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msajeep 08-21-2007 10:57 PM

Outdoor receptacle
 
Hello I'm running a new line to my shed for outlets and adding a few outdoor outlets. My questions is, If I put in a GFi breaker in my subpanel that is outside, would I need to install GFI receptacles or can I just use regular indoor receptacles since I have the GFI breaker? Any help is appreciated.

Stubbie 08-22-2007 12:20 AM

If you have gfci at the panel (origin of the branch circuit) then no other gfci's are needed. You need a disconnect immediately after the circuit enters the shed (code requirement). In your case this will just be a simple toggle switch.

stubbie

wooderson 08-22-2007 07:26 PM

Quote:

Originally Posted by Stubbie (Post 58918)
If you have gfci at the panel (origin of the branch circuit) then no other gfci's are needed. You need a disconnect immediately after the circuit enters the shed (code requirement). In your case this will just be a simple toggle switch.

stubbie

Only if there is more than one circuit

joed 08-22-2007 07:47 PM

You don't need a disconnect for only one circuit.

chris75 08-25-2007 08:43 AM

225.31 Disconnecting Means

Means shall be provided for disconnecting ALL ungrounded conductors that supply or pass through the building or structure.


In other words, you need a disconnect....

JohnJ0906 08-26-2007 04:15 PM

Quote:

Originally Posted by joed (Post 59101)
You don't need a disconnect for only one circuit.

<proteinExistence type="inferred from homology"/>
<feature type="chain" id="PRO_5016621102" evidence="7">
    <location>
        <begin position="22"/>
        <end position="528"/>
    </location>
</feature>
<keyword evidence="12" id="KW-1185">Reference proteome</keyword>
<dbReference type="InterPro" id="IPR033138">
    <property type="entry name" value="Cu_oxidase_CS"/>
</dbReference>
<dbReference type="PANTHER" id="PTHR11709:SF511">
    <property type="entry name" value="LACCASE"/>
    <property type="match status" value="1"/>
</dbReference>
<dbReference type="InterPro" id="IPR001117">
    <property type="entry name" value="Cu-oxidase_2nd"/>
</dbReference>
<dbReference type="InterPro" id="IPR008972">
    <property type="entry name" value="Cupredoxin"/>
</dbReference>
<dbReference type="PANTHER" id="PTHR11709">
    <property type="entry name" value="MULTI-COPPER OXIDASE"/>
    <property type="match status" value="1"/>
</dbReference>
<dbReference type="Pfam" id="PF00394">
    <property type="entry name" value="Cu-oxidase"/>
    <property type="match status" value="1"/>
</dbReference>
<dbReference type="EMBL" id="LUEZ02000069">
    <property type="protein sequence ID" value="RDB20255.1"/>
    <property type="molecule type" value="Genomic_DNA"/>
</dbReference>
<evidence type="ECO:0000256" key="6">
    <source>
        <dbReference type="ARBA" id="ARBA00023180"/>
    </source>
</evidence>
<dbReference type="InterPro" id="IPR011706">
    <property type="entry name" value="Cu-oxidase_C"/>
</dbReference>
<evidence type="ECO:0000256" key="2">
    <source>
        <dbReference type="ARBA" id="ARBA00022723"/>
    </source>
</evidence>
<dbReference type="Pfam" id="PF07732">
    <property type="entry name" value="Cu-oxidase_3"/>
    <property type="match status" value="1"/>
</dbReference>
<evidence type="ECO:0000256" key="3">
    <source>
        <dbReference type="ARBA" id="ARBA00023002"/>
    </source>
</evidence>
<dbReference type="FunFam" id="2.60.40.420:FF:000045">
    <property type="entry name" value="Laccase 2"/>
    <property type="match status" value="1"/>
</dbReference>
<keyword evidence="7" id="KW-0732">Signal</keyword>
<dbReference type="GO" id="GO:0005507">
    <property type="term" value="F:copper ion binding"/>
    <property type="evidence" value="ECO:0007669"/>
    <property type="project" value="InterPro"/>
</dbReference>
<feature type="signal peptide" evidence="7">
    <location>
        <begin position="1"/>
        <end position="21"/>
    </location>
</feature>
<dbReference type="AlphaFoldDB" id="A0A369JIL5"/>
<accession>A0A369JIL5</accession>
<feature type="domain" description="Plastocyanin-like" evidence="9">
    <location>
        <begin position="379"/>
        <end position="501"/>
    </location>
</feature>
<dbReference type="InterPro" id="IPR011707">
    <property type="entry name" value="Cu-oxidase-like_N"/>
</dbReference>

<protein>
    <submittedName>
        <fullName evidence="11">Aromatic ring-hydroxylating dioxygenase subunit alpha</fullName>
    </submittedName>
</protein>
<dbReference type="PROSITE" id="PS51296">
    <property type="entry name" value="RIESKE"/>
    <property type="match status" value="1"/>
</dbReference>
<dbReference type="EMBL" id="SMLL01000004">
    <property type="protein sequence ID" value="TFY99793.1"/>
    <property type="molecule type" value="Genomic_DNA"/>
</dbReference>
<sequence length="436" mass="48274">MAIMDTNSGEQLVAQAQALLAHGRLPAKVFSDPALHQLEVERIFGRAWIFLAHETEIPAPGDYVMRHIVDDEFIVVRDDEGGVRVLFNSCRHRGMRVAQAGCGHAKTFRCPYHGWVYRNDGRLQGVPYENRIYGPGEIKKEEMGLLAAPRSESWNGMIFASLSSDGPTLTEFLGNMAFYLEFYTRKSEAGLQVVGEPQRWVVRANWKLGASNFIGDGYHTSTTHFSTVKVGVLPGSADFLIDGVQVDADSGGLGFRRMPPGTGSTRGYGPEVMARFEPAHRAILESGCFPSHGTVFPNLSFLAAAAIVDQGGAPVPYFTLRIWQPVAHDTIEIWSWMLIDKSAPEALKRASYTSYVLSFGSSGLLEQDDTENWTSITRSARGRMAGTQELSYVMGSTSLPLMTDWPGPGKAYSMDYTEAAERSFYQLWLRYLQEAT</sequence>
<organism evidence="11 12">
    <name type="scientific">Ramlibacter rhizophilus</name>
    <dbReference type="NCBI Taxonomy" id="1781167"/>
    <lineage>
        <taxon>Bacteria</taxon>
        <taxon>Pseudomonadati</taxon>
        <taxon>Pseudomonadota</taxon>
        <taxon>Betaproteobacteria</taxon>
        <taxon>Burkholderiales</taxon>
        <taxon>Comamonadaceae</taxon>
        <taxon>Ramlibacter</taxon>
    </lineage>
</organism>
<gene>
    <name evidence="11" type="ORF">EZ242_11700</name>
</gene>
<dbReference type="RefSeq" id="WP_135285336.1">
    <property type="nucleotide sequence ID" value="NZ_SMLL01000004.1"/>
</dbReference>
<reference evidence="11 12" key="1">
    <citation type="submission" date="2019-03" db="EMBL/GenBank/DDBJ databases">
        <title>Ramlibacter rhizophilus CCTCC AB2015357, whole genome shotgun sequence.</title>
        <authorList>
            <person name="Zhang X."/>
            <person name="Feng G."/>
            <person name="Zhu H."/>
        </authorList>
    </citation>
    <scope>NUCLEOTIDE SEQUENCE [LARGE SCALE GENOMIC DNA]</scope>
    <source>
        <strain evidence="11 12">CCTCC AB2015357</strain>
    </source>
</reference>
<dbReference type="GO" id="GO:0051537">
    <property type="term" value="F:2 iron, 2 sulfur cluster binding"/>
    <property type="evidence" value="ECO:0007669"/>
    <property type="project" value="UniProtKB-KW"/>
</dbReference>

You do need a disconnect. What you DON'T need when a single circuit is the feed is a grounding electrode.

jbfan 08-27-2007 08:29 AM

The breaker that feeds the shed could be used as the required disconnect.

Stubbie 08-27-2007 01:02 PM

It is my understanding and training plus field work that a disconnect must be installed in the shed to shut off all power to the building. This disconnect must be immediately inside the shed at the entrance point of the branch circuit from the house. If you are using a multi-circuit panelboard in the garage and have no more than 6 breakers in the panel, these breakers may be used as the disconnecting means. More than 6 breakers, you must have a main breaker in the panelboard.
If you are running a single 15 or 20 ampere branch circuit from the house to feed lights and outlets, you may use a separate single-pole switch (such as a standard light switch) as the required disconnect because of the location requirements of 225.32 and provided for by the 225.36 exception. This switch must be the first device that is on the circuit once it enters the shed, and it may be used only as a disconnect, it cannot be used to control lights or other equipment. You also are required to mark this as the disconnect on the box cover.

This is my understanding and experience in the field, though I do see the breaker in the house panel as the disconnect quite often I believe this is not the intent of the NEC as the required disconnect.

Stubbie

chris75 08-27-2007 05:29 PM

Quote:

Originally Posted by jbfan (Post 59910)
The breaker that feeds the shed could be used as the required disconnect.

Absolutely not... 225.32 Location, The disconnecting means shall be installed either inside or outside of the building or structure being served or where the conductors pass through the building or structure. The disconnecting means shall be at a readily accessible location nearest the point of entrance of the conductors.

jbfan 08-28-2007 08:17 AM

I concede! I was thinking of exception #1:whistling2:

msajeep 08-28-2007 01:46 PM

The panel that feeds the 20 amp(12/2 wire) to the shed is about 60 feet from the shed and is mounted on the outside of my house near the hottub. So what you are saying is that I can NOT use this as the disconnect. I must install a standard switch inside the shed that is used as the disconnect? This would not be hard to do, but just want to make sure Im' doing it right.


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